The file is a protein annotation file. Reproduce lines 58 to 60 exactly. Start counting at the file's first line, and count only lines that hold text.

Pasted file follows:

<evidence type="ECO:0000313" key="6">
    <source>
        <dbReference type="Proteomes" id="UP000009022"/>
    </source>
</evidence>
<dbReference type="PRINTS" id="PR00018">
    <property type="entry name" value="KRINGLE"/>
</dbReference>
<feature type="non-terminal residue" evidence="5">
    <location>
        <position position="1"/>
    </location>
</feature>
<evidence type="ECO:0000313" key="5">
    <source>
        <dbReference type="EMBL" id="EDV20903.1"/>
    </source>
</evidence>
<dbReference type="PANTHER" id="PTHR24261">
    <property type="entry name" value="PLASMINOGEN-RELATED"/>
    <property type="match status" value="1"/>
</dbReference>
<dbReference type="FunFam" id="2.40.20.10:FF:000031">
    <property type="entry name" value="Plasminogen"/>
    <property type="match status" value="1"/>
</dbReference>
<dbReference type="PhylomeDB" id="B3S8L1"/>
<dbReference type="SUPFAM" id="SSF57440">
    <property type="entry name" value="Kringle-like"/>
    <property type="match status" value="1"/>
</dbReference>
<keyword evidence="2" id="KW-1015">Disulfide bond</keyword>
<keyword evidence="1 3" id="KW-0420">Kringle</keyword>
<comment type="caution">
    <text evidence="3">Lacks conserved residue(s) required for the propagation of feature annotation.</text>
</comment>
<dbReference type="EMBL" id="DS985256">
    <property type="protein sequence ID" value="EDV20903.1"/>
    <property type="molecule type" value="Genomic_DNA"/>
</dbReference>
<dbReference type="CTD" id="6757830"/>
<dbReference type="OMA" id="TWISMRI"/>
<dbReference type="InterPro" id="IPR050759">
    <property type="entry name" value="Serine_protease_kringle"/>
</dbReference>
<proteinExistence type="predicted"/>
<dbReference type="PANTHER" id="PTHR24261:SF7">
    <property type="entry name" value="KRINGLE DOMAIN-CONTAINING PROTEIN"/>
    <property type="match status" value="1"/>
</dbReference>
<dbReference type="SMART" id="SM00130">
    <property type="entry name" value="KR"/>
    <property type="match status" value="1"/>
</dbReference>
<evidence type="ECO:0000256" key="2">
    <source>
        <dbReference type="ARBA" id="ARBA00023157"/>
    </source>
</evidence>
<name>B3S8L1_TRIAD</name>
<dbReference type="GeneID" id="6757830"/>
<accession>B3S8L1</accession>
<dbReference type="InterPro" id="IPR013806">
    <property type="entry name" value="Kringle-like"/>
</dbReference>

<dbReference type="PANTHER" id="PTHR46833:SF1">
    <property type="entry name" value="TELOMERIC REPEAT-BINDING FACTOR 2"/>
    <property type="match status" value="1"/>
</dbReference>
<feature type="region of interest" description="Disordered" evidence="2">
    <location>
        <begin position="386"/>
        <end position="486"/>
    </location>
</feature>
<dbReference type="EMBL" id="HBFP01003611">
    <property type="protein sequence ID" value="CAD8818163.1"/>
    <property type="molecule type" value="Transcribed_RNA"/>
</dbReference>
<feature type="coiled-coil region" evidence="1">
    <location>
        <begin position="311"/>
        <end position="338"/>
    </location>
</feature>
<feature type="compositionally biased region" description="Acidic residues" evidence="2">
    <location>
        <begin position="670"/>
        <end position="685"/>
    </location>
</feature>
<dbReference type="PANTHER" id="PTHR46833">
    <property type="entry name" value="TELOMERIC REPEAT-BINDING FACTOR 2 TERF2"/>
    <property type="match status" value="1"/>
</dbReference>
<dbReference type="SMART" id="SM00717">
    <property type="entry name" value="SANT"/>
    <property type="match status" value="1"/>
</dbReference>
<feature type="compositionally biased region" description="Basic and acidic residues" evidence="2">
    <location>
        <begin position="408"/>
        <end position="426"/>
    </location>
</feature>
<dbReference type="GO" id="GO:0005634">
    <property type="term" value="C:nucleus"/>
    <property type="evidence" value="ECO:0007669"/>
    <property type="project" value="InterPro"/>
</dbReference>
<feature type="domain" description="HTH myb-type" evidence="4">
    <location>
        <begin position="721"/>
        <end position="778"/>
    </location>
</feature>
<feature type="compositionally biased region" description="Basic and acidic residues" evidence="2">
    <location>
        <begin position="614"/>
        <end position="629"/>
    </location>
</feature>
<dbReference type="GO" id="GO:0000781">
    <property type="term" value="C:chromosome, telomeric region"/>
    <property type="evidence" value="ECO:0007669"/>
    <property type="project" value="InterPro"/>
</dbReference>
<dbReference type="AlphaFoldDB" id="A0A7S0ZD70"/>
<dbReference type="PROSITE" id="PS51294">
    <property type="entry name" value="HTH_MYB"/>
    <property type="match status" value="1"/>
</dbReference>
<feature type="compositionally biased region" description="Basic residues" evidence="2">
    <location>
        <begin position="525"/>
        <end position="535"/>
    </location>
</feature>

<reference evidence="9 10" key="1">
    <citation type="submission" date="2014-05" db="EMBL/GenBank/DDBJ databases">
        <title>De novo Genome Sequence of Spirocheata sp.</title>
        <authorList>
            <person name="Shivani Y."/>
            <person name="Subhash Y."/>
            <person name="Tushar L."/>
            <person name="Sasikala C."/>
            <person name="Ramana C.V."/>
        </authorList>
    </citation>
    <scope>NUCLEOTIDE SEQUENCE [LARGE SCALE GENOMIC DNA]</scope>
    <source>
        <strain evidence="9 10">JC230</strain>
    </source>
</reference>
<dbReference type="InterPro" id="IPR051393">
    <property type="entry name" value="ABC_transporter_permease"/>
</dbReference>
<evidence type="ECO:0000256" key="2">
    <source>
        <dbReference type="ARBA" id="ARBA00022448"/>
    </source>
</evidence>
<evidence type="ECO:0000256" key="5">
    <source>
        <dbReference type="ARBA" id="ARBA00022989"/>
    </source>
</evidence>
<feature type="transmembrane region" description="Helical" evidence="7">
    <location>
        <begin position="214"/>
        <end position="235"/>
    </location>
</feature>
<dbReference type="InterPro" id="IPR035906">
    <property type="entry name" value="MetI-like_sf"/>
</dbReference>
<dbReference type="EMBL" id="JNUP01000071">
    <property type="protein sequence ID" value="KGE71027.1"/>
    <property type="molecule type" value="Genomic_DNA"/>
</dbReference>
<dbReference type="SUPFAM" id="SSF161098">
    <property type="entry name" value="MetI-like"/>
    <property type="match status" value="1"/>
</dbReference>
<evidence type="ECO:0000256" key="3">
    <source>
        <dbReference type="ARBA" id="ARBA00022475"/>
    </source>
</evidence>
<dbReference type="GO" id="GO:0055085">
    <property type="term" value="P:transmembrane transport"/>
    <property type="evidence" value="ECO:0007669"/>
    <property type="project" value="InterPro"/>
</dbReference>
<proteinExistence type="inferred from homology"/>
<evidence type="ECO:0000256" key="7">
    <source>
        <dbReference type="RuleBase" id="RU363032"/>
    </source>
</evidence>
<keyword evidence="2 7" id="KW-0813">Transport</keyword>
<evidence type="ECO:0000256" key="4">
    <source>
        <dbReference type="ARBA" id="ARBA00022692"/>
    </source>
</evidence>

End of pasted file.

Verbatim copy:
    </source>
</evidence>
<name>B3S8L1_TRIAD</name>